In this blog Save Face Accredited practitioner, Yuliya Culley shares her top tips about what to do if you are considering a thread lift procedure. Yuliya is the Director of Novello Skin Clinic and has been accredited since 2017. 

Recently, after spending three full days at AMWC 2024 in Monaco, learning about medical aesthetic trends, the news is that the thread lift is here to stay. There has been a lot of negative press around the thread lift with side effects such as infection, thread protrusion, discomfort, hematomas, and concerns raised around it by the public. Nonetheless, many patients consider it as an option for a more lifted and fresh appearance with the idea of settled changes without surgery, yet as something to improve self-esteem and confidence. Many medical practitioners have made efforts to ensure that thread lift procedures provided in their clinics meet local and national regulatory standards.

To help the public in search of a safe, trusted provider, here is a mini-guide with questions you should research and ask the practitioner of your choice.

The correct patient selection is key with conducting an initial consultation and equipping patients with 360-degree information about benefits, risks, and aftercare to give informed consent and have a cooling-off period. This is not a treatment option for everyone: the thread lift would not be suitable for extensive skin sagging or patients with significant facial volume loss. In this case, a combination of non-surgical treatments or potentially surgical options would be considered. Importantly, some medical conditions such as bleeding disorders, inflammatory conditions of the areas of concern, acute illnesses, and autoimmune conditions would be contraindications for a thread lift. If patients undergo dental treatments or are preparing for elective surgeries, they should be conducted first because of the risk of infection and difficulty opening the mouth post-thread lift procedure.

The level of training can vary when it comes to the thread lift; therefore, it is important to make sure training providers offer quality training with quality learning materials, practical and continuing support of medical professionals. It is a legal requirement to have liability insurance. In England, the Care Quality Commission regulates the thread lift procedure performed by registered medical professionals and demands that they meet training, insurance, a safe environment, and aftercare standards.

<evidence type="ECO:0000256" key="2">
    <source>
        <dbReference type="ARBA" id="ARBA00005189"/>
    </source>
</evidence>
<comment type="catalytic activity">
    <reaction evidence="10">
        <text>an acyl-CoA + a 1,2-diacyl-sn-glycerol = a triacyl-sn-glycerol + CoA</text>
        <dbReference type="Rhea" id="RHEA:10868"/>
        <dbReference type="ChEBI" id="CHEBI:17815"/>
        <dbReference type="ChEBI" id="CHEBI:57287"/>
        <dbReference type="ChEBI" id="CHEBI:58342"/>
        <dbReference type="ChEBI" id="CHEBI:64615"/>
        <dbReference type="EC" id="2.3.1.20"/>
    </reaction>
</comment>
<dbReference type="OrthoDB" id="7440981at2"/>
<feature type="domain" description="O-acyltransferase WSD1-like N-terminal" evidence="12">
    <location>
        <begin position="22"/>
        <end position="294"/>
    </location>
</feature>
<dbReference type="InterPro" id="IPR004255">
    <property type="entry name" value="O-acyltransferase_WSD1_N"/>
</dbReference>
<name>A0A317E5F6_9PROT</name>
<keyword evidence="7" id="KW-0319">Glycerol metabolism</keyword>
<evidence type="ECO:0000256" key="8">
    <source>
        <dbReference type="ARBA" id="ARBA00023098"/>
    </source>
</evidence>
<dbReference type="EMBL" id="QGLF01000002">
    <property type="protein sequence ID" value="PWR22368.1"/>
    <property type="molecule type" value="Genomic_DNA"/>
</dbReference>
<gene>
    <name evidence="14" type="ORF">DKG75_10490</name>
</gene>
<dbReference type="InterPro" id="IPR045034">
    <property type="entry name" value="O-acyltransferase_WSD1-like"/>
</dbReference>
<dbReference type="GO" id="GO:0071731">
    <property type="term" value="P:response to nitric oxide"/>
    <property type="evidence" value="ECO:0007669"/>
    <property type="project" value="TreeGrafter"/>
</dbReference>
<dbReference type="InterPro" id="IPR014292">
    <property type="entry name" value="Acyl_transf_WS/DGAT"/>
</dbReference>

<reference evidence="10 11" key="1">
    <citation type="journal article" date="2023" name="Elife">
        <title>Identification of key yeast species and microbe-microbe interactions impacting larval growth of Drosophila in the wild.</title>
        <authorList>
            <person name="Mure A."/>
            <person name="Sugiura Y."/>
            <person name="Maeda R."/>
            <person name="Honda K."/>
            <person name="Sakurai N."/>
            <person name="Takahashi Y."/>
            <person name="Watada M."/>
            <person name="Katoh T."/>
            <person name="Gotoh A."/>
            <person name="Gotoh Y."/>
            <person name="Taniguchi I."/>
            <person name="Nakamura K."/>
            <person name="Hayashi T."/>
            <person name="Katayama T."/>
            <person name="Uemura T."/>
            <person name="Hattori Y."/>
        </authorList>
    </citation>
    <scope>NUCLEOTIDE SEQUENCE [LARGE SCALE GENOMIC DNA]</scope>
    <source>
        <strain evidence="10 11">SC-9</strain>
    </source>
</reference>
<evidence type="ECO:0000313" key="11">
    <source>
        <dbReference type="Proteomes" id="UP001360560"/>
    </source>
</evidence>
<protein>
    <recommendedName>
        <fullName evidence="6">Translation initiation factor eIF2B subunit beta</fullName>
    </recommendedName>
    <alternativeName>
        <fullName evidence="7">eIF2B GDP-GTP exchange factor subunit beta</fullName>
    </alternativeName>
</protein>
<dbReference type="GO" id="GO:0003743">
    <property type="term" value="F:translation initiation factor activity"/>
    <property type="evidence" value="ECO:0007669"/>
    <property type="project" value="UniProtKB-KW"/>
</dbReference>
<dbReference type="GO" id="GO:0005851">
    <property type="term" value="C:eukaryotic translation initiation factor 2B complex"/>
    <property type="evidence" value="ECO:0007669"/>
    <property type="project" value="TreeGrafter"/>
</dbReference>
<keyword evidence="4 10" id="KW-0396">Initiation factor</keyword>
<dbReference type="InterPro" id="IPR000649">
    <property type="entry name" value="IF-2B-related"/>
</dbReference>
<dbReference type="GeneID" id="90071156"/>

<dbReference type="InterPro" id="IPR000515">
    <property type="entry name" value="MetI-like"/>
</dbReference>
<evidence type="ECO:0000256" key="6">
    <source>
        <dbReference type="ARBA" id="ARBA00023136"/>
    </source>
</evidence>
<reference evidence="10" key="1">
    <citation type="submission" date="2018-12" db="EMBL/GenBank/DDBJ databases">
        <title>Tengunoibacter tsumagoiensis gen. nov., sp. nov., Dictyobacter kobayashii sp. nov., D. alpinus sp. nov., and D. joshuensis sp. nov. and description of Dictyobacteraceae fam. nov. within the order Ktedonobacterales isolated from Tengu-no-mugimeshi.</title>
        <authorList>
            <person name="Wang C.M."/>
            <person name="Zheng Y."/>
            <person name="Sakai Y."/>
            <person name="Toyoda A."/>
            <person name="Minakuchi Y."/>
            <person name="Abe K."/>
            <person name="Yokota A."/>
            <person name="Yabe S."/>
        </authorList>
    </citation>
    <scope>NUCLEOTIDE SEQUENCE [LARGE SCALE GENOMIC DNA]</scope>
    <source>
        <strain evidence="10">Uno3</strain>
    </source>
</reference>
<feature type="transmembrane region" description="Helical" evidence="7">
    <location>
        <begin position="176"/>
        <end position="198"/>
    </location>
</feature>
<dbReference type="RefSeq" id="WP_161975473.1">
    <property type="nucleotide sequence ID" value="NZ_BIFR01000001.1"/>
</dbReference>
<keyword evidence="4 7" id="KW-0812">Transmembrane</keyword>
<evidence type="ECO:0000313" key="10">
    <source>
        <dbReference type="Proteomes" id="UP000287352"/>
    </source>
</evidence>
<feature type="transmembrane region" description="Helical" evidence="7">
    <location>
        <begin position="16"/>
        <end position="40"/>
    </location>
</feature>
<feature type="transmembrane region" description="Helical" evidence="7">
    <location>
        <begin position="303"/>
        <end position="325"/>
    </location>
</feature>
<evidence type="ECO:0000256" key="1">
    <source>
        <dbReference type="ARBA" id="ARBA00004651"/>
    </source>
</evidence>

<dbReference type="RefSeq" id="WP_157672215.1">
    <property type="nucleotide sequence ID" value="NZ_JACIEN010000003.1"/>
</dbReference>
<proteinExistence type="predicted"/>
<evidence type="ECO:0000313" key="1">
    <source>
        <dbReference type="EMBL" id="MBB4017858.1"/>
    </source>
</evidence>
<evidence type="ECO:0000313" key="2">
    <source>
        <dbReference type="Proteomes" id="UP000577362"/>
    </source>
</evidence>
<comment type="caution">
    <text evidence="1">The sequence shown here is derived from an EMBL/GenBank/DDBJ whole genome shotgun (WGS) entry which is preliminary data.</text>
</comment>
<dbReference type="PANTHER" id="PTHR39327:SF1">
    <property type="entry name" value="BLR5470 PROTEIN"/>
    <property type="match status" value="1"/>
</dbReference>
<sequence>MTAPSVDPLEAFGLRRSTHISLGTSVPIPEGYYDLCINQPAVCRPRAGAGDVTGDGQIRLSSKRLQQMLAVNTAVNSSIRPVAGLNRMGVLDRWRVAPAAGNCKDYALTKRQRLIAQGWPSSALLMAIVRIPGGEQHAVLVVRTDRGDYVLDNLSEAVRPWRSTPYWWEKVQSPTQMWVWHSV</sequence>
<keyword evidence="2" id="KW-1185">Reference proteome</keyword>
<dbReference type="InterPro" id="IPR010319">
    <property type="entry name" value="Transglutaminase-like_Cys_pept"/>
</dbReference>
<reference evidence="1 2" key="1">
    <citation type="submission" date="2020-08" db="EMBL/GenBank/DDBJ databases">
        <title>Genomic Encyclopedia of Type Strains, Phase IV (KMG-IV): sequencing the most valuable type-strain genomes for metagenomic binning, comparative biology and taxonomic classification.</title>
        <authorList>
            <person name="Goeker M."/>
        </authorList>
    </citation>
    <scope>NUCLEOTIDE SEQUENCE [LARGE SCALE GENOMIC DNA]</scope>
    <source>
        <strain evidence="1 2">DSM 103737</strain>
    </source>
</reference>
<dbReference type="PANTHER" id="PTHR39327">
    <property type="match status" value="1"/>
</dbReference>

A safe environment
Importantly, there are many clinics that follow excellent care quality standards with patients' care as paramount and core of their practice. They should stand as a port of clinical excellence and care. The thread lift is a regulated procedure by CQC in England with a requirement for medical assessment for the treatment, established clinical protocols in place including infection control, thread lift clinical protocol, minor surgery protocol, management of deteriorating patients in case of complications such as syncope or infection. Importantly, aftercare instructions, recovery topical products, follow-up appointments with evaluation of results, potential side effects, patients' satisfaction are important aspects of post-thread lift aftercare.

The thread lift materials vary based on sizes, structure, and materials. Currently, polydioxanone (PDO) smooth, spring, cogs-shaped, and poli-L-lactic acid (PLLA) cone-based sutures such as Silhouette Soft are the most frequently used threads in the UK with some polycaprolactone (PCL) thread being utilized. PDO threads have been FDA approved as a class II medical device. The regulated clinics make sure they follow these steps with relevant clinical policies in place.

Registration with regulatory bodies
While many established medical aesthetic practitioners make every effort to meet standards, the regulatory system is not without pitfalls. For example, the CQC would not regulate non-medical establishments if the thread lift is not performed by a registered medical practitioner. Hence, this is where educating the public is important as patients need to do their research and ask questions for their safety. Hopefully, a planned licensing scheme of non-surgical procedures would improve the overall picture. Remember, if you are rushed into having treatment such as a thread lift, does it make it safe? Ask clinics for their credentials and how they make sure you are safe. It is a topical discussion about raising public awareness about good practice with the help of regulators such as Save Face.

Cooling-off period
A cooling-off period is vital if you consider a thread lift. There is a recovery time involved with swelling of treated areas, discomfort, difficulty opening the mouth widely for the first couple of weeks after treatments, as well as potential temporary asymmetry, bruising, protrusion of threads, and dimpling. Do not rash in having procedure without considering recovery, side effects and aftercare.

Is it worth having a thread lift?
With sufficient preparation, procedure protocol, and aftercare, a thread lift is a powerful tool, which is more beneficial for patients with mild-to-moderate skin laxity. There are different techniques utilised to enable medical professionals to achieve desired results for their patients. However, results can vary due to personal anatomy variations, age, lifestyle, compliance in following aftercare instructions. In many cases, a combined treatment approach with utilising a thread lift, dermal fillers, energy-based devices, skin booster, or polynucleotides are more effective than standalone treatment. Therefore, it is important to address patients' expectations as a thread lift alone would not address issues such as severe skin laxity, volume loss, and skin changes due to photo-aging. It has application and can achieve positive results in certain patients' group in the right hands.


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